Directed by Rob Letterman (who most recently helmed Goosebumps), the movie is based on a video game by the same title within the Pokémon game franchise, but of course many of its characters have been made famous through the property’s incarnations as animated series and features, as well as the popular trading card game, and most recently the overwhelming success of the Pokémon Go augmented reality mobile game.
Early in his career as a director, Letterman wrote and directed the cg animated features Shark Tale and Monsters vs. Aliens for Dreamworks, which likely factored in the decision to hire him to oversee a major project aimed at younger audiences that involves numerous cg characters.
Animation and vfx for Pokémon Detective Pikachu were created by MPC, Framestore, Image Engine, and Proof. Erik Nordby is production vfx supervisor. The estimated budget for what could be one of Warner’s biggest hits of the year is $150 million.
Starring Ryan Reynolds as the voice of Pikachu and Justice Smith as Tim Goodman, a teenage boy whose estranged father has mysteriously disappeared in Ryme City, the film is a fan’s dream since it features a wide variety of Pokémon, peculiar creatures that, in this case, serve more as companions to humans than as trained fighters for battles.
Ahead of this week’s release, Warner created a Youtube account named Inspector Pikachu where it uploaded a fake Pokémon Detective Pikachu screener, which instead of showing the full film, features Pikachu dancing for 103 minutes, which is the actual film’s approximate length. Actor Ryan Reynolds himself tweeted the link, which has already amassed 12 million views.
The film has received mixed reviews, with many critics pointing out issues with the screenplay and the coherence of the story in general. Although some found it to be solely targeted at super fans, the majority agreed its visual aesthetic and the cg characters are some of its standout qualities.
Here are some takes on the film from critics at major publications:
In his mostly positive review for Slate, Sam Adams praised the work of animators in the face of the task at hand:
[T]he movie’s not subtle about its raison d’être, which is to show off as many intricately rendered critters as humanly possible. Adding a third dimension to 2D icons, and making them photoreal, is a fraught process, as the Sonic the Hedgehog movie recently learned, and the initial glimpses made it seem as if the movie might slip into the uncanny valley. But the largely computer-generated creatures have a slightly worn quality, like bedraggled stuffed animals plucked from the floor of a family car. (There are a handful of bona fide puppets as well, but it’s a credit to the movie’s animators that it can be tough to tell which is which.) You can almost imagine them taking up residence in the Hundred Acre Wood alongside Winnie the Pooh, bits of stuffing poking out along especially well-loved seams.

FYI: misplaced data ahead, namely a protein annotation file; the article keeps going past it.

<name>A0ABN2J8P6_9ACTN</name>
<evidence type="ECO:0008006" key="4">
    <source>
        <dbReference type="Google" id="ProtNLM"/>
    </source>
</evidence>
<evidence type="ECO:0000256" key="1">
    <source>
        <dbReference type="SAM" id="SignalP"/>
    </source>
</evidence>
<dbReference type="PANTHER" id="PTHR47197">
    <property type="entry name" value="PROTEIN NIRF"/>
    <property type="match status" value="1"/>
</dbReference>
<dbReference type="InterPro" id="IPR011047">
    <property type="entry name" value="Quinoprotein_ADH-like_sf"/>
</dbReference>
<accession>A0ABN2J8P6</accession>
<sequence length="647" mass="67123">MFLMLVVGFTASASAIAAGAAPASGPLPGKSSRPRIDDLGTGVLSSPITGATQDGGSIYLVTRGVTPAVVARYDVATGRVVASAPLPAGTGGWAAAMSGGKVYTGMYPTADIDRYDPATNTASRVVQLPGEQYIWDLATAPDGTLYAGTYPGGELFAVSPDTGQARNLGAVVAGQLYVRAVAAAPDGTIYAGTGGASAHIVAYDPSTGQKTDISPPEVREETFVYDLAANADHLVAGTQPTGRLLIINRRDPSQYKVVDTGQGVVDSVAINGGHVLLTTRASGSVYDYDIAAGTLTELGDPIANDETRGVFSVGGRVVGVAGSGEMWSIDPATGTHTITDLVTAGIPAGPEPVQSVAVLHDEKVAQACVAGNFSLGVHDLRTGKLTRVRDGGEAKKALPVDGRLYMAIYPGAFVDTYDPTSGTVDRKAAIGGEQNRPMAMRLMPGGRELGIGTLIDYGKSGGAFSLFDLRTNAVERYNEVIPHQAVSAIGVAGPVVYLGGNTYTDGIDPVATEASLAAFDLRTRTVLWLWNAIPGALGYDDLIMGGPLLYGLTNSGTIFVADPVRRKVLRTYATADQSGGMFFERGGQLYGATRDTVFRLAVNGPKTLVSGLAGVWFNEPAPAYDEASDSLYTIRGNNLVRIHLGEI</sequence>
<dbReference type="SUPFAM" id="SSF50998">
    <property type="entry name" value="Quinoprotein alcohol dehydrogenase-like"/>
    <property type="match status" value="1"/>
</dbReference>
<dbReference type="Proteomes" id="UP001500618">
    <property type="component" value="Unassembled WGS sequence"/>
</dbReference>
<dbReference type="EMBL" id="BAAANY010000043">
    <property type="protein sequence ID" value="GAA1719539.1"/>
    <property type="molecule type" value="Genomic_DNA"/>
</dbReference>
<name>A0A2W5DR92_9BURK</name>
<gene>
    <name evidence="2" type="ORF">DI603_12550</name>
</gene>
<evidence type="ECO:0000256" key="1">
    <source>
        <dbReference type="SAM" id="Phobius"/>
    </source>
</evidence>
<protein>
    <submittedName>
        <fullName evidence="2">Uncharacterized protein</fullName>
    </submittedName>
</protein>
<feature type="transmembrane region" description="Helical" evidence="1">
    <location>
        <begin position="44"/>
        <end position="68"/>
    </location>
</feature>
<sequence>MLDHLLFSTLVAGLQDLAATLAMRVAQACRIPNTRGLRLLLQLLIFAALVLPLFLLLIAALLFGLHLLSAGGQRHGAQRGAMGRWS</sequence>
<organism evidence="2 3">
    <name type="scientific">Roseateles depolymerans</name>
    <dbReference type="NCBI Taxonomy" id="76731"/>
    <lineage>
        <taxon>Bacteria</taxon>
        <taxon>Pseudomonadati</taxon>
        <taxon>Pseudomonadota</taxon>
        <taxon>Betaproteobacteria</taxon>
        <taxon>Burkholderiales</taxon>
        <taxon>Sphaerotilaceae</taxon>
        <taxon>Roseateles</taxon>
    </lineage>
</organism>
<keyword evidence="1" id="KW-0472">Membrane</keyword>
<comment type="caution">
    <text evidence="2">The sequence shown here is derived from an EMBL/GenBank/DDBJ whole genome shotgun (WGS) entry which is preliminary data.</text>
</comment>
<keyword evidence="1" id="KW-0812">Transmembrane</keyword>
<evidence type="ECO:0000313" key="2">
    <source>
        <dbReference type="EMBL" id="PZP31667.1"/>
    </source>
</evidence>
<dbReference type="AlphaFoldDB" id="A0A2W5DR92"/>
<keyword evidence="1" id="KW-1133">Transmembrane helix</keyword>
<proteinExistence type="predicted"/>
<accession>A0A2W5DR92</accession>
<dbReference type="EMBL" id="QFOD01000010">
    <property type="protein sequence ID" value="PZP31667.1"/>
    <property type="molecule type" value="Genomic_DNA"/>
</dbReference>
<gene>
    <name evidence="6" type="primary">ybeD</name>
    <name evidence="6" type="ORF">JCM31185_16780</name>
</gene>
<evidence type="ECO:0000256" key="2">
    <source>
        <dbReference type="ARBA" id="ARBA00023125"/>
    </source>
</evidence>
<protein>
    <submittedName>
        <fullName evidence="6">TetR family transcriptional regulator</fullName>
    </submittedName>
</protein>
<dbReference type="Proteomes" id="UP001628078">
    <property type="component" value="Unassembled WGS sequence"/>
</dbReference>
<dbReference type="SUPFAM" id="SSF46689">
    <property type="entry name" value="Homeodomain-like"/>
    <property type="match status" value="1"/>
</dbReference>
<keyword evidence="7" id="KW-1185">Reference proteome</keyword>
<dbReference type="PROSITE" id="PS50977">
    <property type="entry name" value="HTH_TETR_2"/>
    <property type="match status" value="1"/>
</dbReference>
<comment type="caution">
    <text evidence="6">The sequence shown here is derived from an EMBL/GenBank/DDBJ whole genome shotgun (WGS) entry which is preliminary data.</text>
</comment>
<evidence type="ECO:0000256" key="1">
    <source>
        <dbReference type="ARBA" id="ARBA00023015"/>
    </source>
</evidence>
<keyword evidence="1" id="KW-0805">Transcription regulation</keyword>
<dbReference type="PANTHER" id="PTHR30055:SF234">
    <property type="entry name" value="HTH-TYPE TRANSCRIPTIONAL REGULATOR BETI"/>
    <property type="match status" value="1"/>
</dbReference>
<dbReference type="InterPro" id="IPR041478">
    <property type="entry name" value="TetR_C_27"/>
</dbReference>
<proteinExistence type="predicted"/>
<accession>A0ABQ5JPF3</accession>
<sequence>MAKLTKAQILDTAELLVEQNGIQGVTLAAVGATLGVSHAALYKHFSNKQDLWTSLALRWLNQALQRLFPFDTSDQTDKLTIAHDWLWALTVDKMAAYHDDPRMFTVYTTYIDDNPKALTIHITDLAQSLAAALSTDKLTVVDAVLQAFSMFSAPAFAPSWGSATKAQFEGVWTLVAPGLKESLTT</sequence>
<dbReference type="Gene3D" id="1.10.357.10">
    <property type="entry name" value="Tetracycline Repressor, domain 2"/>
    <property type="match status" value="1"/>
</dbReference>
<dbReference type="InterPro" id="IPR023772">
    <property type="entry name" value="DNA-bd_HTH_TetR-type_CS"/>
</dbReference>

While addressing issues with the screenplay, The Washington Post’s Kristen Page-Kirby felt the visual elements of the film worked, especially the animated characters:
The film’s Pokémon — all of whom are CGI — look so real you’ll want to reach out and cuddle them, especially Pikachu. That verisimilitude makes Detective Pikachu feel like more than a kids’ movie, extending its appeal to nostalgic adults who may remember the Pokémon-card-filled binders of their own childhoods.
For The Hollywood Reporter, Michael Rechtshaffen praised the work of the vfx team that created the movie’s world, including a particular set piece:
Credit production designer Nigel Phelps and visual effects outfits Moving Picture Company and Framestore for taking it into FX overdrive, most notably a ground-breaking (literally) set-piece shot in Scotland, involving computer-controlled hydraulic rams covered with soil and foliage
The Wrap’s Alonso Duralde was much less impressed by the overall ambition of the project:
Anyone over the age of 11 will deduce the identity of the villain and the twists of the detective story, which would have been fine if Detective Pikachu offered enough delight in the visuals, the performances or the humor. Instead, we get a movie that’s both overstuffed and underwritten, making it seem simultaneously ambitious and lazy, frenzied and sluggish.
Writing for Rolling Stone, David Fear said the film will only satisfy preexisting fans:
There’s a saying that gets thrown around a lot these days, both defensively and derisively: “strictly for the fans.” Pokémon Detective Pikachu really is strictly for the fans, in the best and worst possible ways. If you live, eat, breathe and defecate this stuff, you may feel like seeing this world rendered in such photorealistic detail, and with such candy-colored hallucinogenic production design, is a dream come true. Everyone else is likely to feel like they’ve been mildly dosed.
Indiewire’s Kate Erbland found the pokémon adorable, but not much else worthwhile:
It’s not the worst idea, and the CGI that enliven this wild world of people and Pokémon is nothing short of awe-inspiring. But no amount of technical polish can detract from a thin narrative that confuses far more than it amuses. Even worse: Every good joke has already been splashed across the film’s many (quite amusing) trailers. For a film that should surprise and delight at every turn, Pokémon: Detective Pikachu is clunkier and more confusing than a film about adorable creatures has any right to be.